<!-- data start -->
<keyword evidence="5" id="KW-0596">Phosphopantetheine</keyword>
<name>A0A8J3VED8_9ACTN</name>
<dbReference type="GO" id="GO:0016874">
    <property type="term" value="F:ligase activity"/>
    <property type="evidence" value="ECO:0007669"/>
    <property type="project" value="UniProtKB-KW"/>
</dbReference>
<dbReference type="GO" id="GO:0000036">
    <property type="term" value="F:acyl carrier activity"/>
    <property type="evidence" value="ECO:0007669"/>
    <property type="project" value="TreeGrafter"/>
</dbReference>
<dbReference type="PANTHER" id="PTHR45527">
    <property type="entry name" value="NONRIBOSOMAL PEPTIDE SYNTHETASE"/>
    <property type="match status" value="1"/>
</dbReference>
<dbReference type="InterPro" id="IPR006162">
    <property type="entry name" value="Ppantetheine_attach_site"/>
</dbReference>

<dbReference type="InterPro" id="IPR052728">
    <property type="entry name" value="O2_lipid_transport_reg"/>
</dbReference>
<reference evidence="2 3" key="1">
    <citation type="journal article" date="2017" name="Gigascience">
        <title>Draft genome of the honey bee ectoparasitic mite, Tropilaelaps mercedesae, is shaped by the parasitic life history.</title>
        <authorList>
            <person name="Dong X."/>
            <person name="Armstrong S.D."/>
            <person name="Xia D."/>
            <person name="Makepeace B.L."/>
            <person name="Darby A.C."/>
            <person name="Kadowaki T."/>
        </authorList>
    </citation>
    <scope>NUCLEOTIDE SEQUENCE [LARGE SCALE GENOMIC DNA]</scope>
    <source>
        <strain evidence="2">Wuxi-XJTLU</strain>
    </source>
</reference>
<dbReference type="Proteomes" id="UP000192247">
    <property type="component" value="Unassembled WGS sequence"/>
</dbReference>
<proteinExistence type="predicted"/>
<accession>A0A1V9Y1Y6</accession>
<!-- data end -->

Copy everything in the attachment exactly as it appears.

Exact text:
<keyword evidence="5" id="KW-0596">Phosphopantetheine</keyword>
<name>A0A8J3VED8_9ACTN</name>
<dbReference type="GO" id="GO:0016874">
    <property type="term" value="F:ligase activity"/>
    <property type="evidence" value="ECO:0007669"/>
    <property type="project" value="UniProtKB-KW"/>
</dbReference>
<dbReference type="GO" id="GO:0000036">
    <property type="term" value="F:acyl carrier activity"/>
    <property type="evidence" value="ECO:0007669"/>
    <property type="project" value="TreeGrafter"/>
</dbReference>
<dbReference type="PANTHER" id="PTHR45527">
    <property type="entry name" value="NONRIBOSOMAL PEPTIDE SYNTHETASE"/>
    <property type="match status" value="1"/>
</dbReference>
<dbReference type="InterPro" id="IPR006162">
    <property type="entry name" value="Ppantetheine_attach_site"/>
</dbReference>

<dbReference type="InterPro" id="IPR052728">
    <property type="entry name" value="O2_lipid_transport_reg"/>
</dbReference>
<reference evidence="2 3" key="1">
    <citation type="journal article" date="2017" name="Gigascience">
        <title>Draft genome of the honey bee ectoparasitic mite, Tropilaelaps mercedesae, is shaped by the parasitic life history.</title>
        <authorList>
            <person name="Dong X."/>
            <person name="Armstrong S.D."/>
            <person name="Xia D."/>
            <person name="Makepeace B.L."/>
            <person name="Darby A.C."/>
            <person name="Kadowaki T."/>
        </authorList>
    </citation>
    <scope>NUCLEOTIDE SEQUENCE [LARGE SCALE GENOMIC DNA]</scope>
    <source>
        <strain evidence="2">Wuxi-XJTLU</strain>
    </source>
</reference>
<dbReference type="Proteomes" id="UP000192247">
    <property type="component" value="Unassembled WGS sequence"/>
</dbReference>
<proteinExistence type="predicted"/>
<accession>A0A1V9Y1Y6</accession>